Cloud Computing – How will it really benefit my Business?

When I talk to clients and prospects about cloud the first couple of questions I am asked are;

  1. What does cloud computing really mean?
  2. Is my data really safe?

My response to them is that Cloud Computing is not a new concept, in actually fact you have been using cloud computing for a very long term you just don’t associate with it. By this I mean your personal email accounts on Yahoo, MSN, Outlook.com, and GMAIL are all a form of cloud computing. Your emails have been hosted by a provider for many years and as email communication has become more mainstream you’ll find that your personal email accounts have quite a substantial amount of personal information stored – some which may even be sensitive.

Quite often when I tell clients or prospects this they start to understand and associate with what cloud computing is, basically it’s nothing more than someone hosting your emails, websites, and/or business applications. It’s been around for years but until the recent years where the buzz word “CLOUD” was created no-one thought of it.

Cloud Computing is a buzz word in terms of marketing and its sole purpose is to generate hype and activity within the IT Industry, if every industry continued to market in the same way as business was done 10, 20 or more years ago then industries would not evolve and we wouldn’t have new ways to market our businesses to our clients.

How will utilising the cloud help my Business?

The ultimate goal for any business is to generate sales leads from their target market, nurture the leads so they turn into sales, and re-create a buying process so that they can continue to sell to the customer or target market in the future. Pretty simple isn’t it!

If only it were that simple – in business you have to think about have I got the stock to deliver to my clients, or if in a service based business do I have the systems and processes in place to support increase demands of my services during peak times, plus everything else that comes with running or being responsible for the operation of a business.

The retail industry is one industry that has been able to benefit from the use of Cloud Computing. Previously most retail businesses had a shop front, now they have a shop front and an on-line store. Now not only do they need to measure the foot traffic into their stores they also need to manage their on-line stores and collect data to determine customers buying patterns and peak buying cycles, all of this requires more systems, processes, and people to manage.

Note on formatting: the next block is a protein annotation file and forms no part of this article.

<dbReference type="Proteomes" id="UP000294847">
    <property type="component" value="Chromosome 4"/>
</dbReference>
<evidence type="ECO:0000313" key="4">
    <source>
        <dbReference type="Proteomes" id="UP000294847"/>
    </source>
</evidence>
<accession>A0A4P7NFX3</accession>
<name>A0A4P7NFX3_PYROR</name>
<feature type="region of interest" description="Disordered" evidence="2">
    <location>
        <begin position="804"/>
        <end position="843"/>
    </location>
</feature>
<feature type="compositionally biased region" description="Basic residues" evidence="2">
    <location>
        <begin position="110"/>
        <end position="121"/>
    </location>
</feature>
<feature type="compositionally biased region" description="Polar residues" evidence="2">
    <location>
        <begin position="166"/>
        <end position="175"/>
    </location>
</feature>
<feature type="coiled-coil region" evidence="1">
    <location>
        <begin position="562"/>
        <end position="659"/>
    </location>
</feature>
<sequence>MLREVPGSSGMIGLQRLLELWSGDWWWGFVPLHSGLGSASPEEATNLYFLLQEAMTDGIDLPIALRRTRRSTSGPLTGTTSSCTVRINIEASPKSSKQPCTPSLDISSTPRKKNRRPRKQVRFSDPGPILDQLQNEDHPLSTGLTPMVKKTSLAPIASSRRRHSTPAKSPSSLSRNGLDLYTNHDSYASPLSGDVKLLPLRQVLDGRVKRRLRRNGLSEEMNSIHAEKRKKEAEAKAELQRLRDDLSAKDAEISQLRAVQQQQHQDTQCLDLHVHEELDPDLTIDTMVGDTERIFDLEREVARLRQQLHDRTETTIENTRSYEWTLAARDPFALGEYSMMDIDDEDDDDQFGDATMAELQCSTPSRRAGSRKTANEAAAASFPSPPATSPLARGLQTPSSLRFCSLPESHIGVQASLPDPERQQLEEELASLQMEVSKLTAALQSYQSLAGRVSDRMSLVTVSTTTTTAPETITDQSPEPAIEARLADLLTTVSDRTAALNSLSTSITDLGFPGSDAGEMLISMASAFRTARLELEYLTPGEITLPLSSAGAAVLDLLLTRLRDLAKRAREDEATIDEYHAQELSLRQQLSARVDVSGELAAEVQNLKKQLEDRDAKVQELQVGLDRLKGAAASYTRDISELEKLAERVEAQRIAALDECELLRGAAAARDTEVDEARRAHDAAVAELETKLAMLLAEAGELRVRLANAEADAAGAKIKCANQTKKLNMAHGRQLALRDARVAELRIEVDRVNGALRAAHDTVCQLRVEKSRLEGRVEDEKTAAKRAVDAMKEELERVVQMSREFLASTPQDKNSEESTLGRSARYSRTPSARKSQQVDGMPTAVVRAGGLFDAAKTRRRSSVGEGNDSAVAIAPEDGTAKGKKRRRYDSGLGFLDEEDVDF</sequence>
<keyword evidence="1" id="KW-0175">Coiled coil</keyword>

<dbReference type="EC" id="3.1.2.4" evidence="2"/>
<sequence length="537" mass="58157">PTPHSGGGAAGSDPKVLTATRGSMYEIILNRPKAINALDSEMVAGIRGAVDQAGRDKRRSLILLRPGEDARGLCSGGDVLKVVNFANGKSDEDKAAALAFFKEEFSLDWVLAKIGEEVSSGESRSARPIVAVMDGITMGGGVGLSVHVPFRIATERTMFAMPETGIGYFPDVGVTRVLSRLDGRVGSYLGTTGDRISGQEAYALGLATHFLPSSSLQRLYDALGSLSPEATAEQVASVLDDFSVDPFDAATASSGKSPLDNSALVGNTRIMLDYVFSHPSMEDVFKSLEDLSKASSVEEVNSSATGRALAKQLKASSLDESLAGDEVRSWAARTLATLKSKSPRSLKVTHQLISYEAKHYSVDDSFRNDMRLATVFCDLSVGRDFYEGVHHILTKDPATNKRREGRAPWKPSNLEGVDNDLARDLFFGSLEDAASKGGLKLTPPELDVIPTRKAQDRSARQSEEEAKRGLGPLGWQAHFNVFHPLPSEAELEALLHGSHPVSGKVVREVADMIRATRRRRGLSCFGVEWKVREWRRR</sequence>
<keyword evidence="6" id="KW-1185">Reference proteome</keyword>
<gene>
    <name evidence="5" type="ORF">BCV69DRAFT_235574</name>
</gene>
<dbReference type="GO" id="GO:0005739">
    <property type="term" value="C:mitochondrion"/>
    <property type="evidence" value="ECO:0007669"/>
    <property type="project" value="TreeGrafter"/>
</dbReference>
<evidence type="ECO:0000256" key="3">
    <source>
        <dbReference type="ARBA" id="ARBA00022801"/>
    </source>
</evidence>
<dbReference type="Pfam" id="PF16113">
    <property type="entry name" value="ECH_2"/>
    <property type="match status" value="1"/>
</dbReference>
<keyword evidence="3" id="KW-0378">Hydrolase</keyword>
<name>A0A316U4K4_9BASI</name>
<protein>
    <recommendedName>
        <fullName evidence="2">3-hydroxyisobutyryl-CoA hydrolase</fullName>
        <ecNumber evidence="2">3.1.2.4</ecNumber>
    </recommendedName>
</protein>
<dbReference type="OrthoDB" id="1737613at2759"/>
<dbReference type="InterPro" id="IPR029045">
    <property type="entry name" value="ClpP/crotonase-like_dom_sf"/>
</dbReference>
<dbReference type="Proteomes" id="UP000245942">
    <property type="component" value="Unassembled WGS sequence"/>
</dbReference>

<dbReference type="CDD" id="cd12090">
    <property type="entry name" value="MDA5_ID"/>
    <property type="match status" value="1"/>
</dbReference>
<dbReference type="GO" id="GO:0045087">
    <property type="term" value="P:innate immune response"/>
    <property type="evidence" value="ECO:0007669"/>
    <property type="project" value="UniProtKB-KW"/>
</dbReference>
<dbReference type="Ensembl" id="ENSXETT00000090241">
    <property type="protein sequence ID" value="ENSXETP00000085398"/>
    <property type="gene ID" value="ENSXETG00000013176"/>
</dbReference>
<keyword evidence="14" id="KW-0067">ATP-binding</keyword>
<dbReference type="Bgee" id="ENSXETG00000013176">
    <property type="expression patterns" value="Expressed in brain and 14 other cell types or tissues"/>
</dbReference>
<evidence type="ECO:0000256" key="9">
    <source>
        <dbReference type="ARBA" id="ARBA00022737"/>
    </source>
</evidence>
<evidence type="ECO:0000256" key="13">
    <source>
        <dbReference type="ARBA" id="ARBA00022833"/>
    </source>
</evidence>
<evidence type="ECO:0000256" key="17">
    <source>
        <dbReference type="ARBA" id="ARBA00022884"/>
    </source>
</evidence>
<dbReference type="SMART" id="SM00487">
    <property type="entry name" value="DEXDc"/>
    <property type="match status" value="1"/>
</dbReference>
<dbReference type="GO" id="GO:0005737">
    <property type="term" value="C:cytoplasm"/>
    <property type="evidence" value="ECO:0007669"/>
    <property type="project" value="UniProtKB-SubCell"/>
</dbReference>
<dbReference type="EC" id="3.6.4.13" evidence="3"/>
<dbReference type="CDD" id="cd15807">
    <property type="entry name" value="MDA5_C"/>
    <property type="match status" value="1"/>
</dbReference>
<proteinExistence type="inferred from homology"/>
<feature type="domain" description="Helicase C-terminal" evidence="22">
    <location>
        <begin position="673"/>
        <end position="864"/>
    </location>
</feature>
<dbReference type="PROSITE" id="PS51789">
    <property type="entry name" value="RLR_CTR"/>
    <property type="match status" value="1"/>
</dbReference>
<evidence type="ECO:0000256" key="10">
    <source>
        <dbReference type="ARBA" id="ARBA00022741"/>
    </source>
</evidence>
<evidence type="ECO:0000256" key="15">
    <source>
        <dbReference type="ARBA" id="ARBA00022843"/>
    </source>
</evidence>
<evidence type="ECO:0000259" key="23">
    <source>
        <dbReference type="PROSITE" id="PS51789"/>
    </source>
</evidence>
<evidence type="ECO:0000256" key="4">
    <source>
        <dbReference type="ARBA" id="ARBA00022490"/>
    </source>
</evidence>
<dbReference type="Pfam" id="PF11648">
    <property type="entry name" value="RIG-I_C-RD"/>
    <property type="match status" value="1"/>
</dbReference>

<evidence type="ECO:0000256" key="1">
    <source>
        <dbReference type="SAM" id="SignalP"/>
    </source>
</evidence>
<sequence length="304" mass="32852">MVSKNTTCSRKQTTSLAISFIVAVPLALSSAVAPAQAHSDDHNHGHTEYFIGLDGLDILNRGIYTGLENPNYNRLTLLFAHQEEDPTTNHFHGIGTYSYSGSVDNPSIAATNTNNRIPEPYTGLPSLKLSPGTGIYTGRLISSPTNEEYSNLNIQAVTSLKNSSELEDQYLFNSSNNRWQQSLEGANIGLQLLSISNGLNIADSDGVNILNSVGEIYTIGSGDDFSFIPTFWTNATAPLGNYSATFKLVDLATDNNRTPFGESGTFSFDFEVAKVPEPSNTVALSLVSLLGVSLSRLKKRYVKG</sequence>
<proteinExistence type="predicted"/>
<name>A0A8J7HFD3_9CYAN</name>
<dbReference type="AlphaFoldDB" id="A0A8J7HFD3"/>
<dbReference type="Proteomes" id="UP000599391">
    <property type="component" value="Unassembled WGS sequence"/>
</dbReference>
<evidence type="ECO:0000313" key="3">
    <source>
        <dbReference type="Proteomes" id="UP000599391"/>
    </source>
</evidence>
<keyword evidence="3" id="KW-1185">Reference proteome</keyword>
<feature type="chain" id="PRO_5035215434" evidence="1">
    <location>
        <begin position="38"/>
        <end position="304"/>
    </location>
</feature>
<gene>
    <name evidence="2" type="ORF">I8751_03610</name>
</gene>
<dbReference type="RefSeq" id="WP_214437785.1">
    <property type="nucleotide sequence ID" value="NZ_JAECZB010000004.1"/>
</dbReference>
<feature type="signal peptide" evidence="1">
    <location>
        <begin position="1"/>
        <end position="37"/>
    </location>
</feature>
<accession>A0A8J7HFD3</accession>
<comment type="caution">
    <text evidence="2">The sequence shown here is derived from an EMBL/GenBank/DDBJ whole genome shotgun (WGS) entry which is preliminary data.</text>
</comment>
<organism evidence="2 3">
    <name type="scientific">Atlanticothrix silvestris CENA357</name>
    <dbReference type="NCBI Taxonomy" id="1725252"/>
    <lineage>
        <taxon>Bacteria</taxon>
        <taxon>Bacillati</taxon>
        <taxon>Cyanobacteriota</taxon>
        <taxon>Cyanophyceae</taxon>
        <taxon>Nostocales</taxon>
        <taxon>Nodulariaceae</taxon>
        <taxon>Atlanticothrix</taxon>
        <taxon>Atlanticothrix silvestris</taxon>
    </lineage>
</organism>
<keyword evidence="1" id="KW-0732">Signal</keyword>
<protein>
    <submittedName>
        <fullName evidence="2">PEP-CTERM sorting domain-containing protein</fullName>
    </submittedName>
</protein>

With an online store presence a must retail outlets need to make sure there online stores are operational 24/7 especially in peak buying times, this is where we have seen the benefit of cloud computing. Now a retailer can increase and decrease the IT resources around their on-line stores to ensure that they are operational at all times controlling their costs so that in non-peak seasons IT resources and costs are kept to a minimum.

This is where cloud computing within the IT industry has evolved, the traditional way of hosting has been re-invented to meet the needs and demands of business today.

Is my data safe in the cloud?

My general response to this question is yes your data is just as safe in the cloud as it would be if it was within your business. However I also inform them that the cloud itself does not determine whether your data is safe or not, it’s about how your cloud environment is built and managed that is the key.

A poorly built and managed IT environment will mean your data is at risk – this rule applies to in-house IT environments as much as they do for cloud hosted environments.

In some cases you will actually find that moving your IT into the cloud will provide even better security than what you may have had when your IT is on-site – Why is that you may ask?

When IT is on-site sometimes businesses become complacent and the security of the IT is not what it should be, but because  the IT is on-site and in a room that a business owner can go and see/touch – businesses tend to feel secure and therefore become complacent.

A cloud service provider on the other hand has a commercial duty of care when it comes to security and compliance obligations, after all if they don’t invest in the security of your data they could quickly find themselves paying huge fines by industry bodies who govern data protection.

Whether to use cloud or not?

At the end of the day whether your business moves more of its IT to the cloud or continues to keep it in house depends on a number of factors and for each business these factors will be different.

Questions that need to be answered are;

  1. What benefits will using the cloud present to my business?
  2. Do I need an IT system that allows scalability based on my business needs without a capital cost?
  3. Do I have, need, or want the admin and overheads to maintain IT on-site as my business grows?
  4. What do you expect from a cloud service provider?
  5. What is your budget?

Budget is very important when considering cloud, a lot of businesses are informed that cloud will give them huge ROI’s on their IT budgets. In some cases this will be true but for others you could end up paying the same or more than your current in-house costs.

Whatever your needs are cloud computing can be a very valuable asset or investment your business ever makes, done correctly it will open your business up to opportunities you might not otherwise been able to achieve.